August 2008


Some Called Them 'The Rat Pack', We Had A Different Name

"The Rat Pack"? That's not what we called ourselves.

   I first met him backstage at the Flamingo Hotel in Vegas. I was involved in a hotsy-totsy, topsy-turvy lovefest with a little lady who went by the name of Joey Heatherton. Her real name was Jo E. Heatherton but I had wisely advised her to change her name to “Joey” since “Jo E.” sounded awfully funny rolling off the old tongue meat and I felt strongly she would have never made it with a moniker like that. 

   She was a perky blonde number. The sort of performer who gives 110% or nothing. Joey never fully understood the mathematical principles behind percentages, which was why she was able to give 110%. I tried explaining percentages to her once; she Stooge-slapped me, kneed me in the groin and pulled my eyelids with needle-nosed pliers. I decided then and there maybe she knew enough math to get by.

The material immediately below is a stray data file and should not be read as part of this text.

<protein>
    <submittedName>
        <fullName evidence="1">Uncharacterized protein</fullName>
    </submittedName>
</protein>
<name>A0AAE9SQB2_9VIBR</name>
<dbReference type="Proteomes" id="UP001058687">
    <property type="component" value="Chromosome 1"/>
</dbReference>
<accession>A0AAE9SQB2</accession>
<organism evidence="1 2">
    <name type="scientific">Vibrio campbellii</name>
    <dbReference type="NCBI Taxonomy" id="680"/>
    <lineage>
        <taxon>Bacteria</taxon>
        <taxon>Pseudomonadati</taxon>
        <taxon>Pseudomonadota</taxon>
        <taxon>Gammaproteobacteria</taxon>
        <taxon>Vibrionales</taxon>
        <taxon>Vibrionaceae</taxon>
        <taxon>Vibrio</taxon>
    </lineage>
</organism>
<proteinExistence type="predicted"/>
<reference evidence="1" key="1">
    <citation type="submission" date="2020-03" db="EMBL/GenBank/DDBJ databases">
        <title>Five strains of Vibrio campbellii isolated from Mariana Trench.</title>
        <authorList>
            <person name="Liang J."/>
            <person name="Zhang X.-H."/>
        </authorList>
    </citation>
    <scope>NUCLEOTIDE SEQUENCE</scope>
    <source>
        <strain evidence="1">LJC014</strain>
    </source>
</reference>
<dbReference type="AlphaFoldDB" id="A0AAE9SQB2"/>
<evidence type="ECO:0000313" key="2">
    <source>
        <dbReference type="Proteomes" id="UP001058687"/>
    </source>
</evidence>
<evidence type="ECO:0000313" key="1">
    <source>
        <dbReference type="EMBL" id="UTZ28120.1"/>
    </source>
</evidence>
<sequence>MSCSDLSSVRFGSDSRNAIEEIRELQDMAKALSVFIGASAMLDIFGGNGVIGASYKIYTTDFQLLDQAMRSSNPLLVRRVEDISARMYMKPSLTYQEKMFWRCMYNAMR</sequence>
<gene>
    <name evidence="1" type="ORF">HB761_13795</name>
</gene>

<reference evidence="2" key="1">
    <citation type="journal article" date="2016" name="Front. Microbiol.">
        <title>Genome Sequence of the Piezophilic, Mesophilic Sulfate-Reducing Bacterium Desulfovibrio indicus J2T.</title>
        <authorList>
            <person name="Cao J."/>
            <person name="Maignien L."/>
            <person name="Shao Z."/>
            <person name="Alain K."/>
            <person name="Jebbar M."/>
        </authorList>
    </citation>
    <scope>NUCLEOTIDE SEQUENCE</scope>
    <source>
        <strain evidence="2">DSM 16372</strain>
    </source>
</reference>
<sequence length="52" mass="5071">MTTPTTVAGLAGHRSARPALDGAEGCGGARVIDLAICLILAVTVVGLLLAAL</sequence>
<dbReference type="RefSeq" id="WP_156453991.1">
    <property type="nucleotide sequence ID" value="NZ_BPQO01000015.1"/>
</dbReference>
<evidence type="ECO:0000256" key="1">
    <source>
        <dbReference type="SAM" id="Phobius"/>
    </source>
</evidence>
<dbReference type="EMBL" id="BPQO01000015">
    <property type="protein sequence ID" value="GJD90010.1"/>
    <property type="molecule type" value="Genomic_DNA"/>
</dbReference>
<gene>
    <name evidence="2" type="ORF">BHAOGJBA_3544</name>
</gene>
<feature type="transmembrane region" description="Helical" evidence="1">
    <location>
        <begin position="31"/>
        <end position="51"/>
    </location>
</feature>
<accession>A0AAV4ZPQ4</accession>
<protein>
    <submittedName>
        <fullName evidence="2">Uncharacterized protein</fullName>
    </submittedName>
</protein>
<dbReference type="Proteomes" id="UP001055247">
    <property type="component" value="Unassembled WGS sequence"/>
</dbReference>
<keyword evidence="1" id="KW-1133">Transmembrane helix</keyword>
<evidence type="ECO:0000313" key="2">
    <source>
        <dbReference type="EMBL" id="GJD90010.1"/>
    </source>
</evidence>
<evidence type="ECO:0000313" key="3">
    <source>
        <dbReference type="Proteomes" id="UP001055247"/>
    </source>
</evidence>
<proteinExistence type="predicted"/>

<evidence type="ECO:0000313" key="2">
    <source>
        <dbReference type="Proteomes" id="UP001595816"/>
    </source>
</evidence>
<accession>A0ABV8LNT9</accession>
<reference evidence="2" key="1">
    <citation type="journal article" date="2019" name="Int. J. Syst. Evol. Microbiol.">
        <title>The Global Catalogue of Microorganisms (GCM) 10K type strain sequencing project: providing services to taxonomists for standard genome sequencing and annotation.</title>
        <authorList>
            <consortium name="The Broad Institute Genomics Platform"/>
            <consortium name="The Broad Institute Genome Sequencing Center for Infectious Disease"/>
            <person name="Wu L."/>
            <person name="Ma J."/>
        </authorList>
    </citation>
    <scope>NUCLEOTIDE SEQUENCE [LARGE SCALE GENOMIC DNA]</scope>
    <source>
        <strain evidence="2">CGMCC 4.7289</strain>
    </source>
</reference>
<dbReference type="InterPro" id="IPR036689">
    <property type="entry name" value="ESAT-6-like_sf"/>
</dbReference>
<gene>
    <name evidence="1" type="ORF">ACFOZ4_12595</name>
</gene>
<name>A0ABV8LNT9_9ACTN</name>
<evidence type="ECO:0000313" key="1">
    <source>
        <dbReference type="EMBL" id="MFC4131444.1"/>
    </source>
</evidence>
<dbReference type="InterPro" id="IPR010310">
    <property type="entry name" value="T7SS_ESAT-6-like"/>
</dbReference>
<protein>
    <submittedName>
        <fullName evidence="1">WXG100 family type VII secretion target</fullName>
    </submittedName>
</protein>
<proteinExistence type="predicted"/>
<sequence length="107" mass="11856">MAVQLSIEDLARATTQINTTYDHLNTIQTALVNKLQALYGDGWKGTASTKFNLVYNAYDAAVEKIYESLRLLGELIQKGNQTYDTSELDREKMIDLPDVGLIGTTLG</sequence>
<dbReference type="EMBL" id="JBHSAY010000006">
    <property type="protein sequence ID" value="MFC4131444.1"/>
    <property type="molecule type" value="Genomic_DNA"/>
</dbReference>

While she belted-out showtunes on stage, I’d be backstage in her dressing room trying on some of her outfits while no one was looking. I was wearing a black sequin backless number and bright pink pumps when he walked in.

    “Well, well, well,” Frank said looking me up and down, “what are you all dolled-up for, kid?”

    “None of your bee’s wax,” I retorted laying my feather boa aside. A garter strap cut deeply into my thigh bringing forth a little liquid I call “blood.”

    “Hey, you’re quick with the comeback,” he said, “I like your spunk, kid-o, and the cut of your jib ain’t half bad, either!” Then the door flung open and in marched Peter Lawford, Sammy Davis, Jr., Joey Bishop and Dean Martin. And so it was that I, a kid all of 6 years old, would be recruited by Frank Sinatra himself to be a member of his infamous Rat Pack (or, as we liked to call ourselves “The Wanderlust Pioneer Explorers”).